JTR  Vol.5 No.4 , December 2017
Comparison of HIV Testing among Children and Adults with Tuberculosis, Vietnam
Abstract: HIV testing among persons with tuberculosis (TB) results in high-yield identification of persons infected with HIV. To evaluate differences in HIV testing among children versus adults with TB in Vietnam, we collected and analyzed age-disaggregated facility and aggregated provincial data from the National Tuberculosis Program. HIV testing was incompletely documented for >70% of children, whereas adult testing data were >90% complete. Standardized training of personnel for universal HIV testing and documentation for children with TB could improve HIV case-detection and permit linking of children with HIV to antiretroviral treatment to prevent morbidity and mortality.

1. Introduction

Children account for up to 40% of tuberculosis (TB) cases in high-burden settings, and those diagnosed with TB are more likely to be HIV-infected than children without TB [1] . Historically, children with HIV are less likely to receive antiretroviral therapy (ART) relative to adults [2] , with current estimates of <50% globally [3] . Routine HIV testing of children with TB could facilitate HIV case finding and linkage to HIV care and treatment.

Given the high prevalence of HIV among people with TB in many countries, in 2007 the World Health Organization (WHO) recommended HIV testing for all persons with TB, including those who are newly-diagnosed and those that have already started TB treatment [4] . In 2013, WHO recommended starting antiretroviral therapy (ART) regardless of CD4 count for all patients with both TB disease and HIV infection [5] . Timely HIV diagnosis, care, and treatment among children with TB require integrated or collaborative TB and HIV services. TB surveillance systems should provide robust HIV testing data to detect and report cases of HIV among all patients with TB. Unfortunately, many HIV and TB surveillance systems do not report age-disaggregated data [6] , limiting both knowledge of the epidemiology of pediatric TB/HIV and assessment of the extent to which recommendations for HIV testing of children with TB are implemented.

As part of an evaluation of the national childhood TB/HIV surveillance system in Vietnam, we collected HIV testing data for children and adults prescribed TB treatment within the National Tuberculosis Program (NTP) in five highly-populated provinces in Vietnam. In this short report, we present results of a comparison of completeness of these data among children and adults.

2. Methods

Five geographically diverse provinces in Vietnam with relatively high TB burden―Can Tho, Hai Phong, Ha Noi, Ho Chi Minh City, and Khanh Hoa―were selected for this evaluation. With a combined population of nearly 20 million people, they account for 23.2% of the national population.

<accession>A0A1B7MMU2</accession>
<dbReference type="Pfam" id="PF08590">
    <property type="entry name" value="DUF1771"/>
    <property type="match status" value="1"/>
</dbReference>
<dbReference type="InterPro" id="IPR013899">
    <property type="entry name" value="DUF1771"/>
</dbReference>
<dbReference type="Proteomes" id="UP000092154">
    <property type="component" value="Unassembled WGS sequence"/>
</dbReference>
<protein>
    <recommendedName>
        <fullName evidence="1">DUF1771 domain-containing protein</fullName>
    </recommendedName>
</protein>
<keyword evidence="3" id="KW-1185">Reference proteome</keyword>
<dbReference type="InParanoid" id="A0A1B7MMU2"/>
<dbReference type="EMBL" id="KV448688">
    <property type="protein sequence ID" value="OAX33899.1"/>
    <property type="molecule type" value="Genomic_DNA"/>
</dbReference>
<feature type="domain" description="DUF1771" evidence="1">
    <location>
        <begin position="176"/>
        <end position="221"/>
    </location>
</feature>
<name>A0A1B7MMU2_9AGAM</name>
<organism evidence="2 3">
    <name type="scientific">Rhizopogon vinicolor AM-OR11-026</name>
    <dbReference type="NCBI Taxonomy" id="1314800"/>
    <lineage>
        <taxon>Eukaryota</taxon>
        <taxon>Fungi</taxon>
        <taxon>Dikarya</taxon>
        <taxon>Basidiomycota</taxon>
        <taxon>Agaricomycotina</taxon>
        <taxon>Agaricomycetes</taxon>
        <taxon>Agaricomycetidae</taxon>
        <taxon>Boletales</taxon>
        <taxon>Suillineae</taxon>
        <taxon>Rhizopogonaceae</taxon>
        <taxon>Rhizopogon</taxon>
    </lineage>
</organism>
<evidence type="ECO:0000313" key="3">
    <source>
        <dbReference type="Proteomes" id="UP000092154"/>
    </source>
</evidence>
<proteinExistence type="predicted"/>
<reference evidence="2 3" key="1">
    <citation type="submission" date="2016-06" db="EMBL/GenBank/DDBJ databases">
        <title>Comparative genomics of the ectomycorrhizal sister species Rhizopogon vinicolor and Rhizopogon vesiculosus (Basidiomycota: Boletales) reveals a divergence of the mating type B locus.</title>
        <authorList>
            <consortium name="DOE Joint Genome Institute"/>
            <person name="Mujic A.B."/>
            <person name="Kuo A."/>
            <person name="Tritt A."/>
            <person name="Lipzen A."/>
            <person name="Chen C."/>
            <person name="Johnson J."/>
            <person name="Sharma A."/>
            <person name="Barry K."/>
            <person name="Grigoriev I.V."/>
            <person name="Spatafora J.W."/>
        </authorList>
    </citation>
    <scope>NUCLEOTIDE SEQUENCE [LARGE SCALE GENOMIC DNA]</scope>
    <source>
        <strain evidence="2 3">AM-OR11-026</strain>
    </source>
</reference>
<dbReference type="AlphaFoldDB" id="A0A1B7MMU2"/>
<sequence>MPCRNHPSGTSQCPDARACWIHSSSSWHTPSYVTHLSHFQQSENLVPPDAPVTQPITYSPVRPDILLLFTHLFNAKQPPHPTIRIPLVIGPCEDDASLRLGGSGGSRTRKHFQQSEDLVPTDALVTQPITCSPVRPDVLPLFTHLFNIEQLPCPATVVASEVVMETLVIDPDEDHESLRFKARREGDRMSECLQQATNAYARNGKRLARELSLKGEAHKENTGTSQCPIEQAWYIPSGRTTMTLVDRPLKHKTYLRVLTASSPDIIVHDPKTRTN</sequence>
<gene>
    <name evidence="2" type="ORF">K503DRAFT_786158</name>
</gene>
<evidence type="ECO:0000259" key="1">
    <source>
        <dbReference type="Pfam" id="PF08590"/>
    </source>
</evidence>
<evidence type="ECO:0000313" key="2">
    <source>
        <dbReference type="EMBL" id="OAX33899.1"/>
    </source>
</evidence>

In 2014, we collected two sources of data on completeness of HIV testing among persons registered for TB treatment. HIV testing was conducted according to the national algorithm, and results were documented in the TB register. First, we collected patient-level data for all children < 15 years old treated for TB during 2011-2012 from the paper TB treatment registers in every public inpatient or outpatient NTP facility within the selected districts. Data were abstracted from TB registers and entered into a single database. We then de-duplicated the data by matching multiple records for the same individual based on a child’s name, address, age, sex, registration date, date of birth, and demographic data. No patient-level data were collected for adults.

Second, we collected aggregated data from the NTP annual report for each of the five provinces for 2011 and 2012 for all-aged patients (including adults), representing all the data from the combined facility registers. NTP-aggregated data are reported by age group, sex, TB type, and HIV status. However, for patients with smear negative TB, age-stratified data are available for both HIV testing and HIV status, but HIV status is only reported for patients with smear-positive TB. Stratified aggregated data from all five provinces were combined.

To determine the completeness of HIV testing and HIV reporting among children with smear-negative and smear-positive TB, we analyzed individual-level facility data. We then compared HIV testing information aggregated at the provincial level among children and adults with smear-negative TB.

The CDC’s National Center for HIV/AIDS, Viral Hepatitis, STD, and TB Prevention determined that this was a routine program evaluation that was not research and did not require review by a human subjects institutional review board. The protocol was ethically approved by Vietnam’s National Lung Hospital Scientific Board.

3. Results

After de-duplication of data, 721 cases of TB were reported for children during 2011-2012 from 76 facility-level registers across five provinces. Of these, 9 (1%) were documented to have known HIV positive status at time of TB clinic registration and 197 (27%) children had documentation of results of HIV testing performed at the TB clinic; of these 197 children tested for HIV, 5 (3%) tested newly positive (Table 1). HIV testing data were highly variable across province and facility. Overall, a high percentage of the total sample of children with TB had missing data for TB diagnostic tests (e.g., smear [40%], culture [96%], radiography [70%]). Facility data completeness for TB diagnostic tests varied from 0 to 100% for smear, culture, and radiography within each province.